Vasectomy Reversal

Vasectomy Reversal

Overview of Vasectomy Reversal

A vasectomy removal is a surgery that is done to undo a vasectomy. The procedure is done by reconnecting each tube. This tube is called the vas deferens and this tube is responsible for moving the sperm from the testicle into the semen. A successful vasectomy reversal will allow the sperm to be present again in the semen. When the sperm is present in the semen, then your partner will be able to get pregnant again. After a vasectomy reversal, you and your partner will have a thirty to ninety percent success rate. A successful pregnancy will depend on the time since you had a vasectomy, how old your partner is, if you had fertility problems before the vasectomy, and the surgeon.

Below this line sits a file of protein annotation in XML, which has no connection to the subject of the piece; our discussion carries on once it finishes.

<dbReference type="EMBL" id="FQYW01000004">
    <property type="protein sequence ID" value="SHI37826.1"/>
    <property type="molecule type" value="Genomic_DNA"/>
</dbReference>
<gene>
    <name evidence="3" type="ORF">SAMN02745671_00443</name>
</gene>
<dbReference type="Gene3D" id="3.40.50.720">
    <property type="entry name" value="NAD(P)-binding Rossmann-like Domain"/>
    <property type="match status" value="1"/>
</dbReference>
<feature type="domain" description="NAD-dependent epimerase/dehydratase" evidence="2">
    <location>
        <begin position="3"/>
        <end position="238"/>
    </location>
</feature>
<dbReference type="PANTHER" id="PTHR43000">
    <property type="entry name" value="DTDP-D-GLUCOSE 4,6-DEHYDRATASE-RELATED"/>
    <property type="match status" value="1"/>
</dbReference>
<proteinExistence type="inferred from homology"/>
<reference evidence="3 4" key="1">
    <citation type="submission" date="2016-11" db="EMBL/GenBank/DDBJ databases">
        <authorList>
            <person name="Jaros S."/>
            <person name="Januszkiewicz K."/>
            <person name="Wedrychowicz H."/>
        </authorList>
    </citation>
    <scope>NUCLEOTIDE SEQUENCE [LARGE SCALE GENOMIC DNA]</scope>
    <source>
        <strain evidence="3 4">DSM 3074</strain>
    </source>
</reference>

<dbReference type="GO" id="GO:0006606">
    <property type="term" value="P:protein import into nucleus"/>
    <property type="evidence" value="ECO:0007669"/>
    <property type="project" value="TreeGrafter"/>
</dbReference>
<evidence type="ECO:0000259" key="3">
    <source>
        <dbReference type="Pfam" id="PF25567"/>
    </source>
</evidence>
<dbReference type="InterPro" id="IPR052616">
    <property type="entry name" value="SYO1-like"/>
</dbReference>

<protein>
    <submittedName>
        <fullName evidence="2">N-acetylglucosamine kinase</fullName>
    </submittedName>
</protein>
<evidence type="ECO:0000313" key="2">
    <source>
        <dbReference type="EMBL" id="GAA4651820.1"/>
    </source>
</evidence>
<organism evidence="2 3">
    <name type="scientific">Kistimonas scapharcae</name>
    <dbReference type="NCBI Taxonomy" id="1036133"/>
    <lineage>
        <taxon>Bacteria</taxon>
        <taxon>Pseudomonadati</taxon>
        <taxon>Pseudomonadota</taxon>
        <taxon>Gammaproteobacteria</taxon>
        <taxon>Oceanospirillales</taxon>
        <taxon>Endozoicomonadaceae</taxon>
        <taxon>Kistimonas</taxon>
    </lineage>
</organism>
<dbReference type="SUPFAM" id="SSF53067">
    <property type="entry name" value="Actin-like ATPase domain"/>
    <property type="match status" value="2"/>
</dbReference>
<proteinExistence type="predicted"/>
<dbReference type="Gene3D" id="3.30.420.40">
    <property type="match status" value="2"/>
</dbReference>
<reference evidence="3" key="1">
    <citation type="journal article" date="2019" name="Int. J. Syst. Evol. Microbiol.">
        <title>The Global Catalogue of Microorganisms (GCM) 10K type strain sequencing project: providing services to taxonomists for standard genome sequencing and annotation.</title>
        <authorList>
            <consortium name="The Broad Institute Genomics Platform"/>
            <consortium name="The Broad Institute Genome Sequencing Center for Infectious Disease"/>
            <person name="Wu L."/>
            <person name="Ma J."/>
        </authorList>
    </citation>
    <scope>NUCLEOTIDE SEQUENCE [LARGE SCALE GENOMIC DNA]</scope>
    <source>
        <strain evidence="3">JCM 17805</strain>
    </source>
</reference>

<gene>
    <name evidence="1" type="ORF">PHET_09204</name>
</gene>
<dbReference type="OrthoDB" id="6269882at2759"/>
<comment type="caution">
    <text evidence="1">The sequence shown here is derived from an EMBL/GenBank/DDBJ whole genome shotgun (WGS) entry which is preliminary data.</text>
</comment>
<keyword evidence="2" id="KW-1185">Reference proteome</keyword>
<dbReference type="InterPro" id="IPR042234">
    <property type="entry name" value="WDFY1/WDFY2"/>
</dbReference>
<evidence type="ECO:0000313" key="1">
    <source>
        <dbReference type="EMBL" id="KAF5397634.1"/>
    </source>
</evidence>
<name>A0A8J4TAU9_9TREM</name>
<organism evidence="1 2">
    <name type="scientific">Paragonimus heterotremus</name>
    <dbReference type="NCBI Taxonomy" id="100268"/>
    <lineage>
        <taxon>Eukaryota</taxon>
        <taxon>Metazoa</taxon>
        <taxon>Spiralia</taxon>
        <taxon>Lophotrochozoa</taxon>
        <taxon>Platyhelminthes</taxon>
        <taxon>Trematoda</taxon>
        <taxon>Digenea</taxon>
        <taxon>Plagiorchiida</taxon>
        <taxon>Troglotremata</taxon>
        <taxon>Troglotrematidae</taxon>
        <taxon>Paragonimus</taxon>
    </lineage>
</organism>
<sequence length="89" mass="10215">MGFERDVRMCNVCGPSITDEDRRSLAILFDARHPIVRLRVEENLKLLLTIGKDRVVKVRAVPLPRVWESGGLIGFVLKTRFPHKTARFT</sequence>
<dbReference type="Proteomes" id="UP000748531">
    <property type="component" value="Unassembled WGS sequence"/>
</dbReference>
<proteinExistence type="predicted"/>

Why Is a Vasectomy Reversal Done?

A vasectomy reversal is done if a man or his partner have decided that they would like to have children. The decision may be because of a new spouse, loss of a child, or just a change of heart. In very rare cases, men will have a vasectomy reversal because of pain that has been related to the vasectomy.

Risks of a Vasectomy Reversal

Nearly all of vasectomies can be reversed, but does not guarantee that a successful pregnancy will follow the procedure. A vasectomy reversal can happen at any time, but the longer that it has been since the initial vasectomy, the less successful the vasectomy reversal will be.